Grafenwöhr soldiers welcomed back from Iraq
November 2, 2006
GRAFENWÖHR, Germany — The first year of married life is often billed as the toughest, but few newlyweds have had as tough a first year as Staff Sgt. Wayne Henderson and his Turkish bride, Ayten Say-Henderson.
The couple married in Denmark last year in August, weeks before Henderson deployed to Iraq with the 529th Ordnance Company.
Early Wednesday morning, Say-Henderson, 33, was waiting with other spouses in the Grafenwöhr Field House when her husband arrived home, along with 111 other soldiers from his unit and nine from the 255th Medical Detachment.
For the past year, the couple’s relationship has been restricted to e-mails, the occasional phone call and two-weeks’ midtour leave, which the couple spent at their home in Fürth. They are planning a Christmas break with his family in Washington state.
“The first year married and being apart was hard,” said Say-Henderson. “Thank God they came back safely.”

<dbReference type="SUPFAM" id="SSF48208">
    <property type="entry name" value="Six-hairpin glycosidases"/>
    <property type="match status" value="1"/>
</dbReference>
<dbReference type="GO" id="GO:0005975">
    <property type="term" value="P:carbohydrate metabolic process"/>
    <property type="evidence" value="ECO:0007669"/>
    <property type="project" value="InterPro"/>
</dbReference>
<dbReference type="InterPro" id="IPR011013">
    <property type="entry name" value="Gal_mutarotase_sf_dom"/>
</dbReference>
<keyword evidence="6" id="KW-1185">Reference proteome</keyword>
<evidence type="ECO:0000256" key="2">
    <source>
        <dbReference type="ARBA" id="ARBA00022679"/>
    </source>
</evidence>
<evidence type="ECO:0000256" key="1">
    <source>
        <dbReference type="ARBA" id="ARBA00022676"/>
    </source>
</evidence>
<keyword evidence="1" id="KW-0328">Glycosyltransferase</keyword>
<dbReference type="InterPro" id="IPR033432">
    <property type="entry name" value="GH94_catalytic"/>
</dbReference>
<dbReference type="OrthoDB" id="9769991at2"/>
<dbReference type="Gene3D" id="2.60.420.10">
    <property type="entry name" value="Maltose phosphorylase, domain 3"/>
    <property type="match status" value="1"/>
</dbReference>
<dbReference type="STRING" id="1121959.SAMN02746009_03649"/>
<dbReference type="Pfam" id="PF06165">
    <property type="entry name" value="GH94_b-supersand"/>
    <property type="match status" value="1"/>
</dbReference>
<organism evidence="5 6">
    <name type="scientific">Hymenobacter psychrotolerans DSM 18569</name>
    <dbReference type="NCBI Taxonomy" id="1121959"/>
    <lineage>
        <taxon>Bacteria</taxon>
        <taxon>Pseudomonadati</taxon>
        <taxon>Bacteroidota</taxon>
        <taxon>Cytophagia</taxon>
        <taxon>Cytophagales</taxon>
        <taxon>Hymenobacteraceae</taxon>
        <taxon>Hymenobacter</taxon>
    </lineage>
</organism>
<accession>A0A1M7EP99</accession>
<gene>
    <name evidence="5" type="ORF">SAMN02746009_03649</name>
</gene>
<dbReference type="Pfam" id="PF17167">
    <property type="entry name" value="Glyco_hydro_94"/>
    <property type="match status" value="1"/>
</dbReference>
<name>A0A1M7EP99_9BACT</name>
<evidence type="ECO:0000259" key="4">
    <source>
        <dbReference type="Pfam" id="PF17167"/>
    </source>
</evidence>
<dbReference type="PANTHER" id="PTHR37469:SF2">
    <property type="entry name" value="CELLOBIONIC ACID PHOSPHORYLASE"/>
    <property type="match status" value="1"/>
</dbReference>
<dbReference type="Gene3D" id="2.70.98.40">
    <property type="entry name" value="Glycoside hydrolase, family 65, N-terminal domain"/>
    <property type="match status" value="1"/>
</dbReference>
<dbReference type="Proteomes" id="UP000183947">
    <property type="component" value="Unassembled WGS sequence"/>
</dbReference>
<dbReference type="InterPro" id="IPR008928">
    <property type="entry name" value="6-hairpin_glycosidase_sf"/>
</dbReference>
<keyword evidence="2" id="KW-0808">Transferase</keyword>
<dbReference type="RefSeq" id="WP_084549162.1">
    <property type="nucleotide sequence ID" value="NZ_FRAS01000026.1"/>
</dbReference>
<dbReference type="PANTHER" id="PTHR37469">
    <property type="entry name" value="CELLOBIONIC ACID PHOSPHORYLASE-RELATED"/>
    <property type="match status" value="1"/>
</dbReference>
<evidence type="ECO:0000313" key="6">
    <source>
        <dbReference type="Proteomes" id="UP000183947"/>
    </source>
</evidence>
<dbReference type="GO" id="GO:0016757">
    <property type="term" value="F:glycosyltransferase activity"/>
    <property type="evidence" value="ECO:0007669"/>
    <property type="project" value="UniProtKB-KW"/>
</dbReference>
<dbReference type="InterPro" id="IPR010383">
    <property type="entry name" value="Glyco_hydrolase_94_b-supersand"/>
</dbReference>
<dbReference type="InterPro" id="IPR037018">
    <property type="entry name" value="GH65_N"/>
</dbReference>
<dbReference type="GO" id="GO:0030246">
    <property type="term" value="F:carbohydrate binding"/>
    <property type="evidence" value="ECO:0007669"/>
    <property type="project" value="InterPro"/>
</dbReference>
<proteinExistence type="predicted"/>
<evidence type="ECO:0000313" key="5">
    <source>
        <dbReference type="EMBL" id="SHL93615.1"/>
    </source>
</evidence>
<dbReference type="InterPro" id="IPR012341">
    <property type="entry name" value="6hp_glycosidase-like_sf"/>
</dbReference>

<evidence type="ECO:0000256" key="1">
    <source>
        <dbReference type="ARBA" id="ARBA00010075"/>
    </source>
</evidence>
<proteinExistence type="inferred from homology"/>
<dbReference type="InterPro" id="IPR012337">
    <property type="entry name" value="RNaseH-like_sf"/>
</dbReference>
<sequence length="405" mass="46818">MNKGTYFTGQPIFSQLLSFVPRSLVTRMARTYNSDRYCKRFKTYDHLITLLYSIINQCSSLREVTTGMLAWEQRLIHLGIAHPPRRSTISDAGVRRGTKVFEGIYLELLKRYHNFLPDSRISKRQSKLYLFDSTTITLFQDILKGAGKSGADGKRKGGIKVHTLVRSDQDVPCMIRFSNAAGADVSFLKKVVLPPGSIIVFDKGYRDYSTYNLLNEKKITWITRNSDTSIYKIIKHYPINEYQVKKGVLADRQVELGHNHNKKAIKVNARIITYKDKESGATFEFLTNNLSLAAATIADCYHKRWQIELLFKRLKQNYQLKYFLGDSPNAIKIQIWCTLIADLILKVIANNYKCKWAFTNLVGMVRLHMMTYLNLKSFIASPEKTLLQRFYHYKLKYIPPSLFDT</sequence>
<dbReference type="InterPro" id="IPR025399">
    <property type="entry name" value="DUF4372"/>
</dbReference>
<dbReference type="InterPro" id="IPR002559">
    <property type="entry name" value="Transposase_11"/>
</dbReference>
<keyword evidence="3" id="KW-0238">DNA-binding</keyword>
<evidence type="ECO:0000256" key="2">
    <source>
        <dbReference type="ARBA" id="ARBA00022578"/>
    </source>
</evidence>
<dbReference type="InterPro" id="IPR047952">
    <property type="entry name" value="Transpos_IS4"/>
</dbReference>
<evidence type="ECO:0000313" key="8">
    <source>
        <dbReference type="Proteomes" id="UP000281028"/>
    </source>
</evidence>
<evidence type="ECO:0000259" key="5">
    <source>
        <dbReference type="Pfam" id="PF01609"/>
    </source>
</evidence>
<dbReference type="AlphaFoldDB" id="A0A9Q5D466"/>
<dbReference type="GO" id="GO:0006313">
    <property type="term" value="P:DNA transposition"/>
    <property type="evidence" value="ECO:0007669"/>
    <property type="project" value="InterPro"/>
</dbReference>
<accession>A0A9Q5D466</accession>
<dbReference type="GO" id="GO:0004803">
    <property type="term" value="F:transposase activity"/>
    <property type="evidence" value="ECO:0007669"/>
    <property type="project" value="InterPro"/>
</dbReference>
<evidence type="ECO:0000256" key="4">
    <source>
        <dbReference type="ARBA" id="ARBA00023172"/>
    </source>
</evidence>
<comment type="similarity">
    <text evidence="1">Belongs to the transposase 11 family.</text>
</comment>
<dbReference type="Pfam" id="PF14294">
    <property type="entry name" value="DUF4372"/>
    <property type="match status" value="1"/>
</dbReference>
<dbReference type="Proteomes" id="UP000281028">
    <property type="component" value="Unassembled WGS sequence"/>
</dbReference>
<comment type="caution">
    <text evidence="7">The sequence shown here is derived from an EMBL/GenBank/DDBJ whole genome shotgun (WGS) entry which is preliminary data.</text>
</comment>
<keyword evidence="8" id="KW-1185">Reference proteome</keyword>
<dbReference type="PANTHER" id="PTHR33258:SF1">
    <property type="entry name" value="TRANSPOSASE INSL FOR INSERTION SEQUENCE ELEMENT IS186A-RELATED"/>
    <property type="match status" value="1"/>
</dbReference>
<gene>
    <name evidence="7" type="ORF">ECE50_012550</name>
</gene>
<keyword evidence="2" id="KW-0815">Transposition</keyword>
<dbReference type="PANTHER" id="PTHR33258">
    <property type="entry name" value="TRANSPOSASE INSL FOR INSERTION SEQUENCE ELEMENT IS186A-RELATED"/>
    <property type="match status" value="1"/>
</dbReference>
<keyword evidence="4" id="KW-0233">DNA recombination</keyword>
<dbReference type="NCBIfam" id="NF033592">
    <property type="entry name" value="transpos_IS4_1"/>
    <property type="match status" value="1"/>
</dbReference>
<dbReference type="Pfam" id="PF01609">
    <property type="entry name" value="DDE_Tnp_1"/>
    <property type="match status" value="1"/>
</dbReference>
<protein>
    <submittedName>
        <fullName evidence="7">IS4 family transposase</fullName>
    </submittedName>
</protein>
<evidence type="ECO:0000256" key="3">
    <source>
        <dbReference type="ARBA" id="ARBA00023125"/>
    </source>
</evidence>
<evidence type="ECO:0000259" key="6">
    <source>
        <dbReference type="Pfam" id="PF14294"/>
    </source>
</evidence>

Capt. Fran Taylor, 529th commander, said all of her soldiers made it home safely from the Iraq mission, which involved running ammunition holding areas and an ammunition supply point, as well as transporting supplies all over Anbar province.
The 3rd Platoon, 529th was attacked many times while driving palletized loading systems around Anbar, she said.
“Every mission they did was dangerous on those treacherous roads,” Taylor said. “They encountered at least five different complex attacks with improvised explosive devices and small arms.
“It was nerve-racking at first, but then you got into a routine and started anticipating what was going to happen.”
One of the 3rd Platoon soldiers, Sgt. 1st Class Robert Edwards, said the most satisfying part of the mission was bringing all his soldiers home safely.
“They did a great job hauling all kinds of supplies,” he said.
Col. Martin Pitts, 7th Corps and Support Group commander, who met the returning soldiers at Grafenwöhr, said the 529th worked “in some of the most dangerous places in Iraq ensuring U.S. and Iraqi forces had the supplies they needed.”
Some of the unit’s soldiers faced combat for the first time in their Army careers, added Pitts, who praised the 529th’s work at Camp Taji where “they turned a pile of rubble into a safe ammunition holding area.”